Young People With Low Responses To Risky Situations More Likely To Drink

Young people who drink more than average amounts tend to be risk-takers. Now a new study from Yale University finds that their brains respond differently to risky situations, which may in turn predispose them to drinking more alcohol.

Dr. Chiang-shan R. Li, a professor of psychiatry and neurobiology at Yale School of Medicine, used magnetic resonance imagining (MRI) technology on the brains of 41 young adults. Half drank more than average amounts of alcohol but were not alcoholics, and the other half were low to moderate drinkers. When the groups were exposed to risky situations, the caudate nucleus and frontal cortex of the brains of the ones who used the most alcohol showed less activation than in the brains of the other group. Dr. Li believes this study may demonstrate that taking risks is less important to people inclined to drink heavily.

"… People who are engaged in heavier drinking show less activation in these structures, presumably because taking a risk is less salient for them," Dr. Li said. "These results thus confirm the importance of risk taking as a psychological process that is associated with alcohol use. It also shows that the caudate nucleus and frontal cortex are playing an important role in mediating this association."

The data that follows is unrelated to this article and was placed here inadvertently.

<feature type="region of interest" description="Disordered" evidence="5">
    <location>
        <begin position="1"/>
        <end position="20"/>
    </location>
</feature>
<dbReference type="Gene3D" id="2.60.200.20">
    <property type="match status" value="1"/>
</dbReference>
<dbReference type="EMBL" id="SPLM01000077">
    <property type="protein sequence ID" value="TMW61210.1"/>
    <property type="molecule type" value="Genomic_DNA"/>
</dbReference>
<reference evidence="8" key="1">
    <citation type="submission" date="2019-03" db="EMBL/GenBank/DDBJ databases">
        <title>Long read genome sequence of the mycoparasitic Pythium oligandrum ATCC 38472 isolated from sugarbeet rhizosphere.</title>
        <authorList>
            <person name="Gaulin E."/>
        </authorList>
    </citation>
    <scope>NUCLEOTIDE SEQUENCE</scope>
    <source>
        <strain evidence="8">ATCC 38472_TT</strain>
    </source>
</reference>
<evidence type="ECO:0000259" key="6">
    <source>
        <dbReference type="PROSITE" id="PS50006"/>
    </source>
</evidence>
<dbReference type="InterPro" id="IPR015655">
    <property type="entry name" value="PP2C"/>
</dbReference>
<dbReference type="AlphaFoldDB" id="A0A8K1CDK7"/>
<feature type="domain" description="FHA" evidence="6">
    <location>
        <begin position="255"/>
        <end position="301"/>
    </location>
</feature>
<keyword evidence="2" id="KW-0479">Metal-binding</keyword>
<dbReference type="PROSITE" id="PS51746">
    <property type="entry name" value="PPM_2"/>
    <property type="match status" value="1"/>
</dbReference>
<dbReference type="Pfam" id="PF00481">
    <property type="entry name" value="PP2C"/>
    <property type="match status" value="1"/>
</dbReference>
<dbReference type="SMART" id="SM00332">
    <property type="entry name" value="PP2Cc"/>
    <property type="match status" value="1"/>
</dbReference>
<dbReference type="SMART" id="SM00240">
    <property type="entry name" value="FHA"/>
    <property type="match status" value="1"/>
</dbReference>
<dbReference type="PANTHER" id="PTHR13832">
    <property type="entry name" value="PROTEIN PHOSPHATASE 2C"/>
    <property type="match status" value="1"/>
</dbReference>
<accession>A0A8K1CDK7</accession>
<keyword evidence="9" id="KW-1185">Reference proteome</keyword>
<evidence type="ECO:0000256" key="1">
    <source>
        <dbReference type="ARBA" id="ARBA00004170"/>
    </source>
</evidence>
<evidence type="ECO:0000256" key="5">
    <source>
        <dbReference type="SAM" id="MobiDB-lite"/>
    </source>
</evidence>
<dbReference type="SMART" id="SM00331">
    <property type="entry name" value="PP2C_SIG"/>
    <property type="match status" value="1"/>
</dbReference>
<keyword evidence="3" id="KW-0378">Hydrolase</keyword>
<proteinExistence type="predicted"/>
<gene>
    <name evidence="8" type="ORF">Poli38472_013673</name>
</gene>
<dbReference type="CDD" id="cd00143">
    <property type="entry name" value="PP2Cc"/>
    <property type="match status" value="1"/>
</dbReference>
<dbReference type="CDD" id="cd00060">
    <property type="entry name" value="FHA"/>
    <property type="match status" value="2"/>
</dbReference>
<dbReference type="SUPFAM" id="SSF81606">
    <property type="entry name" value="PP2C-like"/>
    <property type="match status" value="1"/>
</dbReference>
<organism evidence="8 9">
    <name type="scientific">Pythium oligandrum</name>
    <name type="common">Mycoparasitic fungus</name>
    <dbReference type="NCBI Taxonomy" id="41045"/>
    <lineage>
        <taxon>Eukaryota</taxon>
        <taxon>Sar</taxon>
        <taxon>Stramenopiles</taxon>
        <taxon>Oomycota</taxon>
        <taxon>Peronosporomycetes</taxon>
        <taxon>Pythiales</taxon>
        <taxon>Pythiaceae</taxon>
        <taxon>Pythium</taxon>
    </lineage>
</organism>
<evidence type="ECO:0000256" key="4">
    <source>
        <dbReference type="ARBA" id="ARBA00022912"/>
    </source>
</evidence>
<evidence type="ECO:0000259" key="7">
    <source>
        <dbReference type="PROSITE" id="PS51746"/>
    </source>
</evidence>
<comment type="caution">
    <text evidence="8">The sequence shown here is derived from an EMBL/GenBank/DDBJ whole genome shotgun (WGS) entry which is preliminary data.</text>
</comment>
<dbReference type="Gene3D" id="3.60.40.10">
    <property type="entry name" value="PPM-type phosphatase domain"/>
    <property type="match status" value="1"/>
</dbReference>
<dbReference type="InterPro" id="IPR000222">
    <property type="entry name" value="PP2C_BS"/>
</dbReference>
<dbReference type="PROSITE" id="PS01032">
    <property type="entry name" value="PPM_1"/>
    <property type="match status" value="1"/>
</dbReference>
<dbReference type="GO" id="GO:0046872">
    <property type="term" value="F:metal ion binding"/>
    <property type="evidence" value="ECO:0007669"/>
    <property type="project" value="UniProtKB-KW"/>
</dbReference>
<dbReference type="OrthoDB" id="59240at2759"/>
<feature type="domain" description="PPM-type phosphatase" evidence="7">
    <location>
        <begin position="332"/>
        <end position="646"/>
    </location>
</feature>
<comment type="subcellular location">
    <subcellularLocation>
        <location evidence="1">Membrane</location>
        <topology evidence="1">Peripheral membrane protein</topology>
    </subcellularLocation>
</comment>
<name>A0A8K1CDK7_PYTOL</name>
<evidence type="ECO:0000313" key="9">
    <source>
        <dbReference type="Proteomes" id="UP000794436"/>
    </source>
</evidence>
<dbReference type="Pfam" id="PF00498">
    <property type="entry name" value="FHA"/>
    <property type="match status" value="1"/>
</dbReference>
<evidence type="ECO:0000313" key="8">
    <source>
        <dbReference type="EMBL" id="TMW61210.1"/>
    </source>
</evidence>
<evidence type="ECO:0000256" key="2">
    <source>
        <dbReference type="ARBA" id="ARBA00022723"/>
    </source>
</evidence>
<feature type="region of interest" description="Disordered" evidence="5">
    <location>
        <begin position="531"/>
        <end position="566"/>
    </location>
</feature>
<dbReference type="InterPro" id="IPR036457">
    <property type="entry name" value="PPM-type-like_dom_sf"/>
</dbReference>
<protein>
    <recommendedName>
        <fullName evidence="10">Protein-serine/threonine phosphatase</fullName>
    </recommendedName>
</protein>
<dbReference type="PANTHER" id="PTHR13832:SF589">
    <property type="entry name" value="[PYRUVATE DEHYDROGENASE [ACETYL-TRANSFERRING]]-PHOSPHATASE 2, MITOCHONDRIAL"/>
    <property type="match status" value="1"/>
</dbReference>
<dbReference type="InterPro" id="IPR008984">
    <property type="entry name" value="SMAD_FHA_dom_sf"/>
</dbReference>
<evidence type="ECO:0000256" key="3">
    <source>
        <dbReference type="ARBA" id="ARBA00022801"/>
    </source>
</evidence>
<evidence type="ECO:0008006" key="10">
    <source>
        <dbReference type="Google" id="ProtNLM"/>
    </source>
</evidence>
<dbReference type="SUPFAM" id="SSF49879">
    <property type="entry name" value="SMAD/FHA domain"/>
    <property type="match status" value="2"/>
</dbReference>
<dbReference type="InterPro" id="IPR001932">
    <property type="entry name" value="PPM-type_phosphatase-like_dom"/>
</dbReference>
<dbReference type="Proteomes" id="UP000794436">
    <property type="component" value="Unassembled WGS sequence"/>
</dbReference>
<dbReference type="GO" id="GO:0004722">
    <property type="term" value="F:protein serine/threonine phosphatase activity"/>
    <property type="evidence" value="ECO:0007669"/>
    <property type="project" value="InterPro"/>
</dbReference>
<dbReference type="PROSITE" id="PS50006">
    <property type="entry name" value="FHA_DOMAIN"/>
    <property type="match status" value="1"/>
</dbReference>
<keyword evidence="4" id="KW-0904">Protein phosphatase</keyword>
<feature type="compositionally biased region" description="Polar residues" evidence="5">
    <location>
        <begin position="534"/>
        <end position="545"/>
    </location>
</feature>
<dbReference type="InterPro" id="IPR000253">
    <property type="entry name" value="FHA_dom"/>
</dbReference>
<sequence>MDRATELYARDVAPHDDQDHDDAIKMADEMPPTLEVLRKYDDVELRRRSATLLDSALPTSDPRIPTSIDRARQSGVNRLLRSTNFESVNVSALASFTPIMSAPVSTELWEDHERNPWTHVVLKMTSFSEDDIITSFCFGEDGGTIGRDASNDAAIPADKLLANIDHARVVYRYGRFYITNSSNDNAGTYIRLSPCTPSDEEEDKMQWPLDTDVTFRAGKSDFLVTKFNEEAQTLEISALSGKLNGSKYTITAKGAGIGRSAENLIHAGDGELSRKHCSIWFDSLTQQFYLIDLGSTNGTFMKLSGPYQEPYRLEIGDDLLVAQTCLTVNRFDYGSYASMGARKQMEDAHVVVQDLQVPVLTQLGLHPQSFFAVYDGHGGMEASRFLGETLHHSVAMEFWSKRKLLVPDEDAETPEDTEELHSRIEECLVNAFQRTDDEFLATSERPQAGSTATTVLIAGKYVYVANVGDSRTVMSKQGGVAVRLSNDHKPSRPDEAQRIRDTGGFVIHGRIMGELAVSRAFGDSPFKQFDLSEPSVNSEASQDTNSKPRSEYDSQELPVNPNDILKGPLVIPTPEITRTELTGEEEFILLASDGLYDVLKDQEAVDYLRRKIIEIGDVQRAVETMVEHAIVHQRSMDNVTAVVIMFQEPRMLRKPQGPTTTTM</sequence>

Dr. Li emphasized that the "heavy drinkers" in his study were drinking close to average amounts for their age group, but then most problem drinkers in the United States are young adults. Men are three times more likely to have alcohol problems than women.

"On average, they drank about five times per month, with two to three drinks per occasion, so these are really average social drinkers," he said. "Our findings may suggest that even people who are engaged in average drinking are probably more risk prone than those who do not drink at all. While risk taking can be important in many endeavors it also comes with some consequences that we want to avoid."

"Risk taking can be examined in many different ways," he said. "In this study, we sought to identify the pattern of brain activations during risk taking and examine whether this pattern of activations is different in people who drink more/more frequently. That is, we explored whether there is a neural marker of risk taking that may be associated with heavier drinking in non-dependent young adult drinkers."

Dr. Li has planned other studies, including one focused on how drinking behaviors are shaped by positive expectations, and how brain structures influence that process.

This study appears in the journal Alcoholism: Clinical & Experimental Research.